Assembly of Friends (Nkuanyiko Wa Marifiki) 2004
Following the destruction of the U.S. Embassy in Dar es Salaam, Tanzania in 1998, it was rebuilt at a distant, more secure site. The Foundation for Art and Preservation of Embassies (FAPE) and the U.S. State Department commissioned Zimmerman to create a sculpture for the formal entrance to the new building. FAPE’s Professional Fine Arts Committee has selected some of the best-known artists in the field to provide works for our embassies—among them Louise Bourgeois, Ellsworth Kelly, Sol LeWitt, Maya Lin, Martin Puryear, and Joel Shapiro.
For Assembly of Friends, (Nkuanyiko Wa Marifiki, in Swahili), Zimmerman extended a sandstone-lined water channel that was originally designed by the building’s architect to course through the large garden adjacent to the main embassy building. She centered the origin of the watercourse in the embassy’s entry court and made it into a round pool surrounded by six granite panels, each 3 feet wide by 8 feet high by 8 inches deep. The panels are uniquely shaped to suggest traditional African forms—shields, scepters, dooways—and their surfaces are textured with hand-drawn patterns sandblasted onto the stone, deliberately evocative of the scarred surfaces of many African artifacts. Zimmerman’s intention was to suggest village wells that traditionally served as peaceful gathering places. As Agnes Gund observed in an interview posted by FAPE on The Huffington Post: “The piece is well understood as a reference to the past and to a peaceful future.”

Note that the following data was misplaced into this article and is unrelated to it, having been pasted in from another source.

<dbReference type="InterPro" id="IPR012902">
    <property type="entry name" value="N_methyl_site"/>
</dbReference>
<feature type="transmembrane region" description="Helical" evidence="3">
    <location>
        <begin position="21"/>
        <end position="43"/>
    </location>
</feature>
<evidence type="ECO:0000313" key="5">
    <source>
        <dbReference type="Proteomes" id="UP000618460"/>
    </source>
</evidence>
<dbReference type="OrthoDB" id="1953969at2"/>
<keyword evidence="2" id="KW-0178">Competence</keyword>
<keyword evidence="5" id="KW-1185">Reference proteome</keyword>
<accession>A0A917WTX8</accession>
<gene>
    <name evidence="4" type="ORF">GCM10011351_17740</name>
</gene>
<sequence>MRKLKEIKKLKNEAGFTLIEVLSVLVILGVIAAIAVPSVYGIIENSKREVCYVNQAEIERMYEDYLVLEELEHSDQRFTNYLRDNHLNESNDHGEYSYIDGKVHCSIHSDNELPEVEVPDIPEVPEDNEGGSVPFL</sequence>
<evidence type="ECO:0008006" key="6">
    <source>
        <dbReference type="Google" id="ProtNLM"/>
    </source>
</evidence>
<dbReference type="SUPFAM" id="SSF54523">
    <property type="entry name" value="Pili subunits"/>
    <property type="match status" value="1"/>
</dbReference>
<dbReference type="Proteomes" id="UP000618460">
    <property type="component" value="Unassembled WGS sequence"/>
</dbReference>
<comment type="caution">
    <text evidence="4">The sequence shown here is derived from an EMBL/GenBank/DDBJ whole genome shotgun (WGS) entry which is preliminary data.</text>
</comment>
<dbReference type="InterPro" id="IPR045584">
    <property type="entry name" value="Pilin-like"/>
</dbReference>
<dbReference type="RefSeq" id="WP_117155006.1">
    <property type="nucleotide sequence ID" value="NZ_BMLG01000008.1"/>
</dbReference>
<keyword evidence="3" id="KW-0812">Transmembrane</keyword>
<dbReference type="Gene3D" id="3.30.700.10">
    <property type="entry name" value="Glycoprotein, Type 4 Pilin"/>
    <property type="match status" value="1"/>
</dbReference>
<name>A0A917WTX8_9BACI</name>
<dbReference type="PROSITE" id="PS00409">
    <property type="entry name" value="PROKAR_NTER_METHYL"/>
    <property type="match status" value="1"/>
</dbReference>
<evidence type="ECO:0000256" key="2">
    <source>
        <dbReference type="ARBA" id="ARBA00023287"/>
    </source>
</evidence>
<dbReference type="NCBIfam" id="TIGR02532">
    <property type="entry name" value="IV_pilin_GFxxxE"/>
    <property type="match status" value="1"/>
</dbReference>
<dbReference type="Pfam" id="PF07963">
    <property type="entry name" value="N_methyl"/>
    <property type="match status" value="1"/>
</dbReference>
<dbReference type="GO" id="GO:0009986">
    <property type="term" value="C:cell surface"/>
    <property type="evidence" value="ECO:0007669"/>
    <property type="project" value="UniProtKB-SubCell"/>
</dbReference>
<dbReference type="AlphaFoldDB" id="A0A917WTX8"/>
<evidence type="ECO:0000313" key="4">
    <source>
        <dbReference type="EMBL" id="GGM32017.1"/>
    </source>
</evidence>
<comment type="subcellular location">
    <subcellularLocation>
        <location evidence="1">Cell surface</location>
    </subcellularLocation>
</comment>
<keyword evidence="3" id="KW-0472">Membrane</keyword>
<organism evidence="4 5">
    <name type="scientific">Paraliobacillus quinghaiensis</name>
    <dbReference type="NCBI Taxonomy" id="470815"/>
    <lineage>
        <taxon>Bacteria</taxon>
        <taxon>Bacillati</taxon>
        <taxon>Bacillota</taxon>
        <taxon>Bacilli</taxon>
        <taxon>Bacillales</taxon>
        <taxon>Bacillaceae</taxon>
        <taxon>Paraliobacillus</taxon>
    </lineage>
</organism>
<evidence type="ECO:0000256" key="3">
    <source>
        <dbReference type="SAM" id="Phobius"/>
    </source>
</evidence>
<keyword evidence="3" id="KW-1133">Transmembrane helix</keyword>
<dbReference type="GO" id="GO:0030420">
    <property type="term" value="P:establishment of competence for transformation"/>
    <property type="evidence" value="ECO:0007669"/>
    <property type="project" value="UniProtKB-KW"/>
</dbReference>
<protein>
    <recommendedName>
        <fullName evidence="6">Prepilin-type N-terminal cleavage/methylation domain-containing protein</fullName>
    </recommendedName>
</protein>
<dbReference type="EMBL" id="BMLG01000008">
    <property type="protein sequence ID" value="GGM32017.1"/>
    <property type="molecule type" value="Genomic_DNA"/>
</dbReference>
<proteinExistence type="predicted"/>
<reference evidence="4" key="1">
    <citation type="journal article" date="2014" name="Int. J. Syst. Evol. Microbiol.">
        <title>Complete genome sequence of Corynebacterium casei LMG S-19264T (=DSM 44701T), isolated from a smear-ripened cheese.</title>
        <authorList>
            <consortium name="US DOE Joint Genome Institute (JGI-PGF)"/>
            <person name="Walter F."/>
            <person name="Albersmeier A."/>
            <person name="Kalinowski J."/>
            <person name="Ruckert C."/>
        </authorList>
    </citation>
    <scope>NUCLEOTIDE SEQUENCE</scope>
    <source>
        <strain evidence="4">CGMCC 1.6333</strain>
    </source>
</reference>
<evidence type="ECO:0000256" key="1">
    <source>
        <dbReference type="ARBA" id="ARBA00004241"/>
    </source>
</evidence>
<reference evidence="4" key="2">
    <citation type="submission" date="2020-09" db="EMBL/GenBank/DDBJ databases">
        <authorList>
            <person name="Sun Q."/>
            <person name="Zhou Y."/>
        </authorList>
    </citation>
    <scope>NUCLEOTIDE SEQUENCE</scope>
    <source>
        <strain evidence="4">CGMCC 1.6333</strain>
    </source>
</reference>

As in most of her public commissions, Zimmerman worked with local contractors using local materials. Zimmerman’s site specificity here reinterprets historical African art into contemporary visual form. Assembly of Friends signals a meeting place linked to African traditions but now a meeting place used for issues of both local and international impact.
Dar es Salaam, Tanzania
Six 8’h x 3’w x 8”d granite panels surround fountain leading to 200-foot watercourse at entry court of US Embassy
African granite, sandstone, and water
U.S. State Department and Foundation for Art and Preservation of Embassies
Architects: Duncan Lyons of Hellmuth, Obata + Kassabaum
Stone supply & fabrication: Cold Spring Granite Company;
Fountain engineer: Dr. Gerald Palevsky